World oil prices did rise before falling back again but the Macron government raised its hydrocarbon tax this year by 7.6 cents per litre on diesel and 3.9 cents on petrol, as part of a campaign for cleaner cars and fuel.
The decision to impose a further increase of 6.5 cents on diesel and 2.9 cents on petrol on 1 January 2019 was seen as the final straw.
Speaking on Wednesday, the president blamed world oil prices for three-quarters of the price rise. Mr Castaner argued that the fall in world oil prices would compensate for the tax increase.
How big is the movement?
It has broad support. Nearly three-quarters of respondents to a poll by the Elabe institute backed the Yellow Vests and 70% wanted the government to reverse the fuel tax hikes.
More than half of French people who voted for Mr Macron support the protests, Elabe’s Vincent Thibault told AFP.
“The expectations and discontent over spending power are fairly broad, it’s not just something that concerns rural France or the lower classes,” he said.
The BBC’s Lucy Williamson in Paris says the movement has grown via social media into a broad and public criticism of Mr Macron’s economic policies.
Are opposition politicians involved?
They have certainly tried to tap into it. Far-right leader Marine Le Pen, who was defeated by Mr Macron in the second round of the presidential election, has been encouraging the movement on Twitter.
She said: “The government shouldn’t be afraid of French people who come to express their revolt and do it in a peaceful fashion.”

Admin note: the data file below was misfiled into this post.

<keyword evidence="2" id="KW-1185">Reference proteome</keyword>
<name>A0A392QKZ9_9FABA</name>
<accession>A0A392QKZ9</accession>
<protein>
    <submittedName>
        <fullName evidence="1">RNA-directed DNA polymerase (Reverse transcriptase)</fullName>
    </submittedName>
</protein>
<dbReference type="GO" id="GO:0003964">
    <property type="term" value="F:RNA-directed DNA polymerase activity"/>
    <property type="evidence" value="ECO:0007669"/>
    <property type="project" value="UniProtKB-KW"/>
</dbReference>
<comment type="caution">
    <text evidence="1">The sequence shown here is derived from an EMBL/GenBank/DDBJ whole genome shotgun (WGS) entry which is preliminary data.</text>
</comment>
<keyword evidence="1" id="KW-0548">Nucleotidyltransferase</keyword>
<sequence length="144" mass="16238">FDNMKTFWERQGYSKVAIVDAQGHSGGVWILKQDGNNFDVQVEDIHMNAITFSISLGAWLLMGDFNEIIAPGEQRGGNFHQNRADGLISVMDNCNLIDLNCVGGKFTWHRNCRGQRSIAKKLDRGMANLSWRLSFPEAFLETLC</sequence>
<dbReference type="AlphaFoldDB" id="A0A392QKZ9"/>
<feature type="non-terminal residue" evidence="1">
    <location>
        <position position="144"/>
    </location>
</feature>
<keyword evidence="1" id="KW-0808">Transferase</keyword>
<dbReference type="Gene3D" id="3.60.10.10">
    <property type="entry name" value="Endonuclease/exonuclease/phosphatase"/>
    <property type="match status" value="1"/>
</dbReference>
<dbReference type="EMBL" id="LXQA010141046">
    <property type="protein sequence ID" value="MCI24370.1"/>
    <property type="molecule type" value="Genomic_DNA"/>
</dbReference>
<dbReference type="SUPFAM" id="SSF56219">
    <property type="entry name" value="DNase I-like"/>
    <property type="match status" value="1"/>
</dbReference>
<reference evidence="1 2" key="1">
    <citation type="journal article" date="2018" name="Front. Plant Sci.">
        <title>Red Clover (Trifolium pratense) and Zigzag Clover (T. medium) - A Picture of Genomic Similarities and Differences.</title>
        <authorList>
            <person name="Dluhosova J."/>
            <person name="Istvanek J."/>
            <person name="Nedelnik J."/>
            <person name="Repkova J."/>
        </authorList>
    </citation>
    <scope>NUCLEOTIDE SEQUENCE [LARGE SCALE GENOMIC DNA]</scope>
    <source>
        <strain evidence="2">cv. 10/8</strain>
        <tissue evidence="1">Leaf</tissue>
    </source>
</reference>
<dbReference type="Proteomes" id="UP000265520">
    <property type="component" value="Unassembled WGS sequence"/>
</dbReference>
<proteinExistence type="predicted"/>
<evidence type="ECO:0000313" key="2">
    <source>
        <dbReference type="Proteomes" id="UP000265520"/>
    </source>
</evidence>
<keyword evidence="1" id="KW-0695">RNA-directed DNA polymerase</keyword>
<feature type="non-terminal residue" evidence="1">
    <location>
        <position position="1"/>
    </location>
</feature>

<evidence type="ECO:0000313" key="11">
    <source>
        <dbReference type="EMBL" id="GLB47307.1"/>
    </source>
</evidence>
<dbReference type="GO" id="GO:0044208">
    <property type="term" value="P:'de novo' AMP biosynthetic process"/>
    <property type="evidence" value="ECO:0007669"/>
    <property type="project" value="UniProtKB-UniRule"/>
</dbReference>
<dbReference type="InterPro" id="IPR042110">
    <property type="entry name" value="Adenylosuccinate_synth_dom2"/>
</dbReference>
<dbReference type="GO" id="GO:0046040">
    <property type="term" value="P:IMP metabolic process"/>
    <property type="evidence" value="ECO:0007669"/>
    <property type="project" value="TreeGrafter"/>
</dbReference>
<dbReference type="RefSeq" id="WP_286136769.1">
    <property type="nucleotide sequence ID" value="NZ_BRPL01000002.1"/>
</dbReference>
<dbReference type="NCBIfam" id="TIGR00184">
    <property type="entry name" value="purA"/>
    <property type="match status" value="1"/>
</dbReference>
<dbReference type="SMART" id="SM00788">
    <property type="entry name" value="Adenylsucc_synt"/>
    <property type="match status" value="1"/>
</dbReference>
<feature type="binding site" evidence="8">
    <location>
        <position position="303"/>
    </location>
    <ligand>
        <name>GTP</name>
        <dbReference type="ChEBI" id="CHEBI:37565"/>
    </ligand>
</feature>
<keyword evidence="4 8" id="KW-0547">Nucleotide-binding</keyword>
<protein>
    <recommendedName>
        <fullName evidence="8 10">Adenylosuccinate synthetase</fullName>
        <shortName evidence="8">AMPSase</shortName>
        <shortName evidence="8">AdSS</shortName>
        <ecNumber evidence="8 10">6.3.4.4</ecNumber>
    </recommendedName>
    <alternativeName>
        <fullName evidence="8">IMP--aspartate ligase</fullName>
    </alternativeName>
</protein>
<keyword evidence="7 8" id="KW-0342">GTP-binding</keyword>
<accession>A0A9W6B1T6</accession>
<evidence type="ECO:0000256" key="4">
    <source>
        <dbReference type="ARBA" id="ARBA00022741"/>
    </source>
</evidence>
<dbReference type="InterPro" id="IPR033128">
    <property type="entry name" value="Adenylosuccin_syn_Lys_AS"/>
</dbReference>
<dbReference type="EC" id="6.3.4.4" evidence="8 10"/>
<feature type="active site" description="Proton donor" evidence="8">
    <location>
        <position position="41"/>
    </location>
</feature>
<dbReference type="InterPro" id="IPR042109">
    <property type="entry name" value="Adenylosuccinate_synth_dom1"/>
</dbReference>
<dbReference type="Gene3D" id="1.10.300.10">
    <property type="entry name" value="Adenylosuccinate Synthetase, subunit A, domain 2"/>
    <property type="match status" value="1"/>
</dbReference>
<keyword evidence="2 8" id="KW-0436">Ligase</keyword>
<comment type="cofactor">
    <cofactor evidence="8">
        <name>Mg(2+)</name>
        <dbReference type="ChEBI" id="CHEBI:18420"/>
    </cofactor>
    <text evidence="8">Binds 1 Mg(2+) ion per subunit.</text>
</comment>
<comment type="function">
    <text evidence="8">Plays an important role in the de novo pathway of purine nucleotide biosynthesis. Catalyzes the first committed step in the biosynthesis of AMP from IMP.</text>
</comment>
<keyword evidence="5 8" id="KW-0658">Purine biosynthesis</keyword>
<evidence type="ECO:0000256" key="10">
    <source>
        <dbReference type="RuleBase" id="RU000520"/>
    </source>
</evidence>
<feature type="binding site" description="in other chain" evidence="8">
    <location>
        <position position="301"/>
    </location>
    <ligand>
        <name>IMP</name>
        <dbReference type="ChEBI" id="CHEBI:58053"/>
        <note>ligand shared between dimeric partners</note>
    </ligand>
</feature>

Laurent Wauquiez, leader of the centre-right Republicans, called on the Macron government to scrap the next planned increase in carbon tax on fossil fuels in January to offset rising vehicle fuel prices.
Mr Castaner has described Saturday’s action as a “political protest with the Republicans behind it”.
On the radical left of French politics, Jean-Luc Mélenchon predicted that Saturday would be “divorce day for the French people” and the Macron project.
During the protests, he cast doubt on the official attendance figures, saying they would equate to 62 people at each demonstration whereas some were clearly bigger.
However, the movement has no single leader and is not organised by any trade union.
Olivier Faure, leader of the left-wing Socialist Party said the movement had been “born outside political parties”.
“People want politicians to listen to them and respond. Their demand is to have purchasing power and financial justice,” he said.
Is there any room for compromise?
On Wednesday, the government announced action to help poor families pay their energy and transport bills.
Prime Minister Edouard Philippe announced that 5.6 million households would receive energy subsidies. Currently 3.6 million receive them.
A state scrappage bonus on polluting vehicles would also be doubled for France’s poorest families, he said, and fuel tax credits would be brought in for people who depend on their cars for work.
However, President Macron defended the tax on diesel, saying: “We have to tax fossil fuels more in order to fund our investments in renewable.”
Protesters have mocked him relentlessly as “Micron” or “Macaron” (Macaroon) or simply Manu, the short form of Emmanuel, for which he famously scolded a student for using.